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Booker Prize judges announced; Remembering Elizabeth Wurtzel

Elizabeth Wurtzel. Photo: David Shankbone

Stacey Abrams is writing a book. Our Time is Now: Power, Purpose, and the Fight for a Fair America will be published by Henry Holt in June. “The future of our democracy depends on correcting all that is wrong with our elections process, including the insidious practice of voter suppression,” Abrams said. “And we must remind voters of their power to be seen and to demand action not simply on election days but every day.”

The judges for next year’s Booker Prize have been announced. Lee Child, Sameer Rahim, Lemn Sissay, Emily Wilson, and Margaret Busby will make up the judging panel for the 2020 award.

Prozac Nation author Elizabeth Wurtzel has died at 52. Wurtzel’s books ushered in a new era of personal essays and memoirs. “[Prozac Nation’s] success definitively announced several things that were especially important to women writers,” author and Yale professor Anne Fadiman told the Washington Post. “It’s okay to be indiscreet. It’s okay to take risks. It’s okay to write something that will embarrass your grandmother. It’s okay to write about sex, drugs and depression. It’s okay to be over the top. It’s okay to be a bad girl. It’s okay if you aren’t always likable.”

At Literary Hub, Kristin Iversen talks to Miranda Popkey about desire, living narratives, and her new book, Topics of Conversation. “How can you look back at your life, that flow of data, and not feel the impulse to shape it in some way, so that you can arrive at an understanding of why you are who you are?” she asked. “It turns out that not everybody thinks about their life as a narrative, which is shocking to me.”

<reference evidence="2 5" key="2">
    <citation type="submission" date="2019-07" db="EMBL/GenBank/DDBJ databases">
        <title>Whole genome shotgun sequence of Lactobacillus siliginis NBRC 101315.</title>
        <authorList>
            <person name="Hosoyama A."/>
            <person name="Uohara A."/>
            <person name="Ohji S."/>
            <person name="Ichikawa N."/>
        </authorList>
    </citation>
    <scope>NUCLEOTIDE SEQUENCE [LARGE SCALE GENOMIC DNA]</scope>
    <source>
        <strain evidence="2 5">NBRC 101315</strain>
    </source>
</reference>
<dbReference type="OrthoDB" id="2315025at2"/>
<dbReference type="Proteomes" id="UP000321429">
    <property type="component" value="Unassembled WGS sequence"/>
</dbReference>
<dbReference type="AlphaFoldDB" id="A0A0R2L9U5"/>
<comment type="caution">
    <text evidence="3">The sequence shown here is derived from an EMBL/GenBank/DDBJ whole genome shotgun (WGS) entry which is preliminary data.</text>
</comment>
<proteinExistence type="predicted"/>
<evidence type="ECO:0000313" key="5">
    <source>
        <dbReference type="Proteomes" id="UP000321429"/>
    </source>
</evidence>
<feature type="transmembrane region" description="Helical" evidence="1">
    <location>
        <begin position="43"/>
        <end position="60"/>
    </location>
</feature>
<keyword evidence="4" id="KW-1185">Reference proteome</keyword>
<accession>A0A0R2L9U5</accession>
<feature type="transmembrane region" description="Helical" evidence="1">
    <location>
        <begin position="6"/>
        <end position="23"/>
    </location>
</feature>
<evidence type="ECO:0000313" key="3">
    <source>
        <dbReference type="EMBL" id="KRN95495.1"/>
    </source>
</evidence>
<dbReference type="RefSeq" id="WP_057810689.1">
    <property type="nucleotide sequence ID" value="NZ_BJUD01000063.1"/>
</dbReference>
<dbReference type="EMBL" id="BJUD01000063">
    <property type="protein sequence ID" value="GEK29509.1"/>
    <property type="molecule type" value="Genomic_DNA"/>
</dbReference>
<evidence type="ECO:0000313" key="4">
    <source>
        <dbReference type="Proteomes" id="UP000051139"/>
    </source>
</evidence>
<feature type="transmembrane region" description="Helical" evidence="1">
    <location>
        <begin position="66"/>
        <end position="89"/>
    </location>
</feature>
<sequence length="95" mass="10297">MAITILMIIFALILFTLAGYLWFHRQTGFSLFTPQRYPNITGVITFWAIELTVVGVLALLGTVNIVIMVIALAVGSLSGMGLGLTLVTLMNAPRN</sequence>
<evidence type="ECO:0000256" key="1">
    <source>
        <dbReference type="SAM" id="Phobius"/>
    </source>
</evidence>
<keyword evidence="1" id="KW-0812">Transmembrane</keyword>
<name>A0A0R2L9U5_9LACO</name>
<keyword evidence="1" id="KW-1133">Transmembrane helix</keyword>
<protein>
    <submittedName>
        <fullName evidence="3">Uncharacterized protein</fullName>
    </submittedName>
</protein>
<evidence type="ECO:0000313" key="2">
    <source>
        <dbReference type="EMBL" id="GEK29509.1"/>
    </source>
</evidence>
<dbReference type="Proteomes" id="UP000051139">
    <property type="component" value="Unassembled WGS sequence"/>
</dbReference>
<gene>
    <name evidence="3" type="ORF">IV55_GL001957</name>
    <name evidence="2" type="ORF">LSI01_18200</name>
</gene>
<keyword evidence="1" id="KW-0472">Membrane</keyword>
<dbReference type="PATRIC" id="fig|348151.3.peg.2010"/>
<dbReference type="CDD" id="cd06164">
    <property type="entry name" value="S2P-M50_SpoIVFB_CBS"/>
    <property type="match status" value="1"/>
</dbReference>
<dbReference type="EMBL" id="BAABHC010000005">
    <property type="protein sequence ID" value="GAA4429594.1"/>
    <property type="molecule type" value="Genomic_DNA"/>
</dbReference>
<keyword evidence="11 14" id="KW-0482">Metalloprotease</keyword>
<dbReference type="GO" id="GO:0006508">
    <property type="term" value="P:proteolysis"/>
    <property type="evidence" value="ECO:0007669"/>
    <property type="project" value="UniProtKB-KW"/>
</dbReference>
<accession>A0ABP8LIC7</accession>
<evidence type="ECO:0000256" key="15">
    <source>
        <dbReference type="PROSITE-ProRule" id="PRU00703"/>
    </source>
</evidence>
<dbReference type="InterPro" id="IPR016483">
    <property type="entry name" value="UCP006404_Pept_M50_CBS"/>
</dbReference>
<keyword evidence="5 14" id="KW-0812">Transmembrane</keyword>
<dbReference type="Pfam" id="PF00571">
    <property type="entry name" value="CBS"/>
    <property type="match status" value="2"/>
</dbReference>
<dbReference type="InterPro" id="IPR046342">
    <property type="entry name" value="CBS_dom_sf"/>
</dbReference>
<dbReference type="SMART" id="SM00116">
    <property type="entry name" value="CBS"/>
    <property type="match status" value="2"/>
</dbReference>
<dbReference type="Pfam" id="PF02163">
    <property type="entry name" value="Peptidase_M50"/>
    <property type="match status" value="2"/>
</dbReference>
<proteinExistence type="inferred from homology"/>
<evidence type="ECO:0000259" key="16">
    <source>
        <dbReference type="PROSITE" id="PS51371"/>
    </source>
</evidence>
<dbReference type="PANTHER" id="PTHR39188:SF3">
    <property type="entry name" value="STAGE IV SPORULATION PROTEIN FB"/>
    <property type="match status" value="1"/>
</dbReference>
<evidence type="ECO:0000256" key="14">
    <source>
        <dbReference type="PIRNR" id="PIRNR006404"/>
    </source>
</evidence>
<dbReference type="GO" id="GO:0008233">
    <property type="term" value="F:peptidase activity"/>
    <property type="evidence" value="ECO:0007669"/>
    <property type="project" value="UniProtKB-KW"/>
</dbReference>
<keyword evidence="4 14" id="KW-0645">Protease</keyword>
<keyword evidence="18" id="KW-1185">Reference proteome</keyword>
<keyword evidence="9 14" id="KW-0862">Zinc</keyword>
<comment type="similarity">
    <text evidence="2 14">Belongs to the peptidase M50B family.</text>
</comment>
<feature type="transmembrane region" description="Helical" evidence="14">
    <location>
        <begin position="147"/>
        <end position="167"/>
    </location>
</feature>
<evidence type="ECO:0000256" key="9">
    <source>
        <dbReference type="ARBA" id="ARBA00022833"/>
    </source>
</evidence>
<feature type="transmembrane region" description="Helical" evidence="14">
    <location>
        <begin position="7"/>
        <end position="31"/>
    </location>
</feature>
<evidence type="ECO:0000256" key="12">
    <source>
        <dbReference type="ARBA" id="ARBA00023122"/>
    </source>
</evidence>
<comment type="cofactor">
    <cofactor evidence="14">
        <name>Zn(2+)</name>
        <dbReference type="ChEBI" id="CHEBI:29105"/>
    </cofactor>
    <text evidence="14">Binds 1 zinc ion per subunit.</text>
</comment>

At The Baffler, Zoë Hu wonders why stories like Little Women endure. “What might an adaptation of Little Women do, then, given its release at a moment when a certain political rigor is, or ought to be, demanded of popular culture—when Hollywood is being cajoled to reckon with the narratives it has seeded into society? One possibility is to not try to have it both ways. Hollywood could have given us—as it so often does—the fantasy alone,” she writes. “The other possibility is that, in the year 2019, which is now the year 2020, we could have decided the one thing we didn’t need was another Little Women.”